Assuming all is designed properly....
 
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Saturn94

Saturn94

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Is low level ground loop buzz/hum in a sub a risk to anything, or is it strictly an annoyance?
 
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Saturn94

Saturn94

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Is low level ground loop buzz/hum in a sub a risk to anything, or is it strictly an annoyance?

Anyone?

Btw, I did some additional testing.

I removed the BJC transformer and sure enough the buzz returned. However, it’s pretty low level and not usually noticeable past a foot or two from the sub. I say “usually” because it does become louder if I turn on a floor lamp (with a built in dimmer) in the same room (different outlet than the sub, but likely the same circuit at the breaker panel). With the lamp on, I can just barely hear the buzz at my listening position 8ft from the sub, providing the room is really quite (HVAC not running, etc) and no content playing.

It‘s still bugging me that the BJC transformer may be introducing significant distortion, so I won’t reinstall it, even if just for peace of mind. I didn’t spend all that money on a great sub just to feed it a crappy signal, lol.

I may try using my pre/pro’s balanced connection instead of the current unbalanced connection to see if that eliminates the buzz. Anyone have experience with this cable (25ft length)?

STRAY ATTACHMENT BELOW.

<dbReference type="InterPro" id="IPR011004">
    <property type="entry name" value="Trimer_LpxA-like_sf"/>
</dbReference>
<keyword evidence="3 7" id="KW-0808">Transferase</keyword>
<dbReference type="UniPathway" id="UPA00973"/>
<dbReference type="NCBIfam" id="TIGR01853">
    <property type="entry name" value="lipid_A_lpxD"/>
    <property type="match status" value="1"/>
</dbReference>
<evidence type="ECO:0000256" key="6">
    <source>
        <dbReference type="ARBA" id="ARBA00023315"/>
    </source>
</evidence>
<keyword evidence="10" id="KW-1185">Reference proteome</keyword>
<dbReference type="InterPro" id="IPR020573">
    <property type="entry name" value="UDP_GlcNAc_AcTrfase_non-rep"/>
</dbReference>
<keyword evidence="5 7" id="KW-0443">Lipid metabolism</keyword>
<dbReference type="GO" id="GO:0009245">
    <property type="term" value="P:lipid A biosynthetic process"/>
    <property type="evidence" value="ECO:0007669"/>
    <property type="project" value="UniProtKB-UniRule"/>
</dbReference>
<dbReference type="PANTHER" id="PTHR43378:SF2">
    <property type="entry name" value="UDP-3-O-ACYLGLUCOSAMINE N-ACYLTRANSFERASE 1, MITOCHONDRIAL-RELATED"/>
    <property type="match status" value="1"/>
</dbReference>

Is it well built? Or would one from BJC ($72 vs $12 for the Monoprice cable) be much better build quality?

Thanks again for any feedback.

EDIT; I just read some concerning reviews of the Monoprice cable concerning high incidence of improper construction. Perhaps I should splurge for the BJC cable. I’ve never had an issue with a BJC cable, but have had an issue before with Monoprice (to their credit, they promptly refunded my money).
 
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sam_adams

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The only thing that you need be concerned about with any prebuilt cable made with a name brand wire that you buy is the quality of the terminations of the connectors. You can always open the connectors and examine the workmanship to see if there are any poorly done solder joints or stray wires. You can return it if it is not up to your expectations.